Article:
(An alternative title could be "Home Invasion: Rope. Torture. Show.")
One of the titles world premiering at the Imagine film Festival Amsterdam this year is Ate de Jong's Deadly Virtues: Love. Honour. Obey.
, his first film since the costly flop The Bombardment
two years ago. This new film is a lot leaner and meaner, though, a home invasion thriller with some surprises up its sleeve.
In it, a young couple gets assaulted and bound by a vicious stranger on a Friday night, and he proceeds to torture them throughout an entire weekend. The audience is left wondering the same thing as the victims: What the hell is wrong with this guy? What does he want? And will he end up killing them? The plot thickens when, halfway through the weekend, the intruder suddenly changes his approach, and starts to talk instead of punish...
Let's get this out of the way first: I hate torture-porn. To me, sex and violence in films are like pepper and salt in cooking: undeniably useful ingredients in nearly all dishes, but not pleasurable when digested solely by themselves. Watching humiliation and/or bullying makes me feel uncomfortable as well.
So rest assured that during the first half hour, I was wondering what the hell I was doing watching this film. Scenes of torture and anguish are mixed with sleazy depraved ones, like when the intruder finds a vibrator in a drawer, and then sniffs and licks it. Indeed, I was not the only one wondering: several walk-outs happened during my screening, especially when the torture intensified.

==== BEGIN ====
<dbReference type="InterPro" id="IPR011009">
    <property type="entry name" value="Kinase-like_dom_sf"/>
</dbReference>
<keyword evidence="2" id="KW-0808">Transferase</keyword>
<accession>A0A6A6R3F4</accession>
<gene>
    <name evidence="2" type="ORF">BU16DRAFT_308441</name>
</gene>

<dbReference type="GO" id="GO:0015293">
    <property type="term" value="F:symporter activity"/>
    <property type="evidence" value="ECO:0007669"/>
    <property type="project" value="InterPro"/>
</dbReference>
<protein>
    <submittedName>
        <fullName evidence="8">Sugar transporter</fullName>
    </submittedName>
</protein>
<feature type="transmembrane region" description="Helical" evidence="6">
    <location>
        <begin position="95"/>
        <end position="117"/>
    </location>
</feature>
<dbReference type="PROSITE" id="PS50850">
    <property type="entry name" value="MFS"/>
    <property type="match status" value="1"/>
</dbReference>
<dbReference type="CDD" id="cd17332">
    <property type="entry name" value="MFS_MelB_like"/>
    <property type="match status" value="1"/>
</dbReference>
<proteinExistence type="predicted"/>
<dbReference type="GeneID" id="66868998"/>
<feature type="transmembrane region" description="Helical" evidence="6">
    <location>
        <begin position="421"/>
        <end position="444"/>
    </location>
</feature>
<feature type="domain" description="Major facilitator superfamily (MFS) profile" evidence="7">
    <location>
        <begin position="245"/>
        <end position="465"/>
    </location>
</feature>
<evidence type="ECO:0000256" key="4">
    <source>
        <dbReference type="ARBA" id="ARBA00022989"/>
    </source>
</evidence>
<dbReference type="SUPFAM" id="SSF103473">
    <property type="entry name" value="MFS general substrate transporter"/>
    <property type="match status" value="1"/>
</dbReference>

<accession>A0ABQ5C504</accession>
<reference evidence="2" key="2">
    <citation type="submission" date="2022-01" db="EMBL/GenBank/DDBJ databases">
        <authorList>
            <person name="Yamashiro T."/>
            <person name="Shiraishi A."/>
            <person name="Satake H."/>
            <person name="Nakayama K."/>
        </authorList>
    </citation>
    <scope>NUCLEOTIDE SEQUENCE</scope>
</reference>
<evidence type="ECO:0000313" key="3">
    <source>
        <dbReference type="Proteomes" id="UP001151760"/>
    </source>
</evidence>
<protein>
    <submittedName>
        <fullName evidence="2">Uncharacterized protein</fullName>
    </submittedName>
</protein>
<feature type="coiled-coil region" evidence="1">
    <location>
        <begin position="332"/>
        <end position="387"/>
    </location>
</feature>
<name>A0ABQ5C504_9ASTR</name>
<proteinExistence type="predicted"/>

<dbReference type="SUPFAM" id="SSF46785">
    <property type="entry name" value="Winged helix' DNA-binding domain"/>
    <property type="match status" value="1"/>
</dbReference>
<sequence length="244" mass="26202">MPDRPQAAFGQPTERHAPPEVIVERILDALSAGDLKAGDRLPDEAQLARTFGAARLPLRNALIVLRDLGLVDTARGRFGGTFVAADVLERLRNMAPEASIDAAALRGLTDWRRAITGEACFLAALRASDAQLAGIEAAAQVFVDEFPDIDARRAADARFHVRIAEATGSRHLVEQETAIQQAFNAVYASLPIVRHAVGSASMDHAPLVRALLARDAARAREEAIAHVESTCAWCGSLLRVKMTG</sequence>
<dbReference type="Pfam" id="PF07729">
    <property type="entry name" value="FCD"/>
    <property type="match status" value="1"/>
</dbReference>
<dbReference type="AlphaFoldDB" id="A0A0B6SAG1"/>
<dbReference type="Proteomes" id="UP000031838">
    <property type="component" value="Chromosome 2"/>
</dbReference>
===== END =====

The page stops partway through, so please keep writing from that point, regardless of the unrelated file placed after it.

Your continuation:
But just when you expect the raping and killing to start, as constantly implied by the intruder, the film changes pace. The intruder finally gives Alison, the wife, an objective to fulfill. It seems, obviously, to be an impossible one, but he allows his victim to make a real effort, and to reflect on what's happening to her. It is not a big twist or a switch, just the plot doing a slightly different thing. After all, the film starts with the quote, "When The Pupil Is Ready, A Teacher Will Appear", so some sort of epiphany or brainwashing is only to be expected.
But Deadly Virtues
still manages to build towards a strong, impressive ending. The whole finale perhaps falls into place a bit too smoothly and too glibly, as some events happen that couldn't possibly be predicted by the characters as is necessary here, but this is forgiven as it doesn't harm the film's consistently set-up world.
More importantly, the ending doesn't betray what has come before, or who the characters are. And this is a good thing, because this is very much a character-driven affair. When the shocks stop and the audience finally gets to catch a breath, it becomes apparent how great the acting is by the two-and-a-half leads. Matt Barber is mostly sidelined as Alison's husband Tom, but does fine work here. The main fire, however, is happening between Edward Akrout as the intruder, and Megan Maczko as Alison. Both are fantastic, but Megan takes the gold in an incredibly difficult and punishing role.
Outside of The Netherlands, director Ate de Jong is best known for his comedy Drop Dead Fred
, a title popular enough in the UK to allow him this rebound after the critical and financial pummeling he received in his home country in 2012. It is a great revenge, with him showing the world that with a good script he can deliver a great film, and get great performances out of his actors. Deadly Virtues: Love. Honour. Obey.
is planned to be the first of a possible seven films, each being a counterpoint to one of the deadly sins. If the other six are as good as this one, I'll gladly collect the whole series.
But this one was obviously not for everybody. Walkouts and all, the audiences at Imagine Amsterdam awarded these Deadly Virtues
with a 6.43 out of 10, at least a full point too low in my opinion.